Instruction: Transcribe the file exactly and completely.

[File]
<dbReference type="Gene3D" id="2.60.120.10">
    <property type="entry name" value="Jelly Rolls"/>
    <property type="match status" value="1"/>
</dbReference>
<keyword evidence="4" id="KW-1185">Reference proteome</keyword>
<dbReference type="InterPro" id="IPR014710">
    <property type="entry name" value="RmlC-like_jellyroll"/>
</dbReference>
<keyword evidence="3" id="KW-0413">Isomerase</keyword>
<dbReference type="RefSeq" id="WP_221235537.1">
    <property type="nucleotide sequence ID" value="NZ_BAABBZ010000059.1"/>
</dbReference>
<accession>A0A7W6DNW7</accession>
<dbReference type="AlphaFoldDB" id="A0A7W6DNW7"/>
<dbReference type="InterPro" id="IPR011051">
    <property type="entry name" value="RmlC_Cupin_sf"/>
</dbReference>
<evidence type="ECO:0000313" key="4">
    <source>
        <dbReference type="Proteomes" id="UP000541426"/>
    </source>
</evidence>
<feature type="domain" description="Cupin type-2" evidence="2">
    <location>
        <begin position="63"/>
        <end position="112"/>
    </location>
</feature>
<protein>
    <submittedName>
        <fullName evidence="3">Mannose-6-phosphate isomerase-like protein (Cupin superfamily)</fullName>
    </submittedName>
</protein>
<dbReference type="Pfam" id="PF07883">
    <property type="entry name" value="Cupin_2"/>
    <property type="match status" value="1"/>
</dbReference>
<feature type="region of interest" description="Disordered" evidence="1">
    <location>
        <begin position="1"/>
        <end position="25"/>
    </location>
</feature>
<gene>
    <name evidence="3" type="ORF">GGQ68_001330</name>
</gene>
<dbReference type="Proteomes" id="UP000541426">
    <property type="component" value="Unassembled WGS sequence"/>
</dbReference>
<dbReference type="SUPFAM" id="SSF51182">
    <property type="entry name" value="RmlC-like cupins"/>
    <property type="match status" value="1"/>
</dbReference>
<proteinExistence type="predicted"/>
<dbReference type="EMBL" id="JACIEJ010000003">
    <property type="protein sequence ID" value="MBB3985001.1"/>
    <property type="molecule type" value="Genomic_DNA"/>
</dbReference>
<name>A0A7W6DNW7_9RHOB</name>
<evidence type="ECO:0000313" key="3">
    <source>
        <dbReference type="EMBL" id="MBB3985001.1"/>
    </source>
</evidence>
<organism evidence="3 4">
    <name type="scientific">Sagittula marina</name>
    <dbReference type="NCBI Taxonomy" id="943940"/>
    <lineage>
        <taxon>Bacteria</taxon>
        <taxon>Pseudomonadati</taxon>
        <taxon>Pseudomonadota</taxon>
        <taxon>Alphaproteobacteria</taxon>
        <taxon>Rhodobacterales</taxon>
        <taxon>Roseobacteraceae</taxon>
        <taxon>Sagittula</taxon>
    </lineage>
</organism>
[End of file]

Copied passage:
<dbReference type="Gene3D" id="2.60.120.10">
    <property type="entry name" value="Jelly Rolls"/>
    <property type="match status" value="1"/>
</dbReference>
<keyword evidence="4" id="KW-1185">Reference proteome</keyword>
<dbReference type="InterPro" id="IPR014710">
    <property type="entry name" value="RmlC-like_jellyroll"/>
</dbReference>
<keyword evidence="3" id="KW-0413">Isomerase</keyword>
<dbReference type="RefSeq" id="WP_221235537.1">
    <property type="nucleotide sequence ID" value="NZ_BAABBZ010000059.1"/>
</dbReference>
<accession>A0A7W6DNW7</accession>
<dbReference type="AlphaFoldDB" id="A0A7W6DNW7"/>
<dbReference type="InterPro" id="IPR011051">
    <property type="entry name" value="RmlC_Cupin_sf"/>
</dbReference>
<evidence type="ECO:0000313" key="4">
    <source>
        <dbReference type="Proteomes" id="UP000541426"/>
    </source>
</evidence>
<feature type="domain" description="Cupin type-2" evidence="2">
    <location>
        <begin position="63"/>
        <end position="112"/>
    </location>
</feature>
<protein>
    <submittedName>
        <fullName evidence="3">Mannose-6-phosphate isomerase-like protein (Cupin superfamily)</fullName>
    </submittedName>
</protein>
<dbReference type="Pfam" id="PF07883">
    <property type="entry name" value="Cupin_2"/>
    <property type="match status" value="1"/>
</dbReference>
<feature type="region of interest" description="Disordered" evidence="1">
    <location>
        <begin position="1"/>
        <end position="25"/>
    </location>
</feature>
<gene>
    <name evidence="3" type="ORF">GGQ68_001330</name>
</gene>
<dbReference type="Proteomes" id="UP000541426">
    <property type="component" value="Unassembled WGS sequence"/>
</dbReference>
<dbReference type="SUPFAM" id="SSF51182">
    <property type="entry name" value="RmlC-like cupins"/>
    <property type="match status" value="1"/>
</dbReference>
<proteinExistence type="predicted"/>
<dbReference type="EMBL" id="JACIEJ010000003">
    <property type="protein sequence ID" value="MBB3985001.1"/>
    <property type="molecule type" value="Genomic_DNA"/>
</dbReference>
<name>A0A7W6DNW7_9RHOB</name>
<evidence type="ECO:0000313" key="3">
    <source>
        <dbReference type="EMBL" id="MBB3985001.1"/>
    </source>
</evidence>
<organism evidence="3 4">
    <name type="scientific">Sagittula marina</name>
    <dbReference type="NCBI Taxonomy" id="943940"/>
    <lineage>
        <taxon>Bacteria</taxon>
        <taxon>Pseudomonadati</taxon>
        <taxon>Pseudomonadota</taxon>
        <taxon>Alphaproteobacteria</taxon>
        <taxon>Rhodobacterales</taxon>
        <taxon>Roseobacteraceae</taxon>
        <taxon>Sagittula</taxon>
    </lineage>
</organism>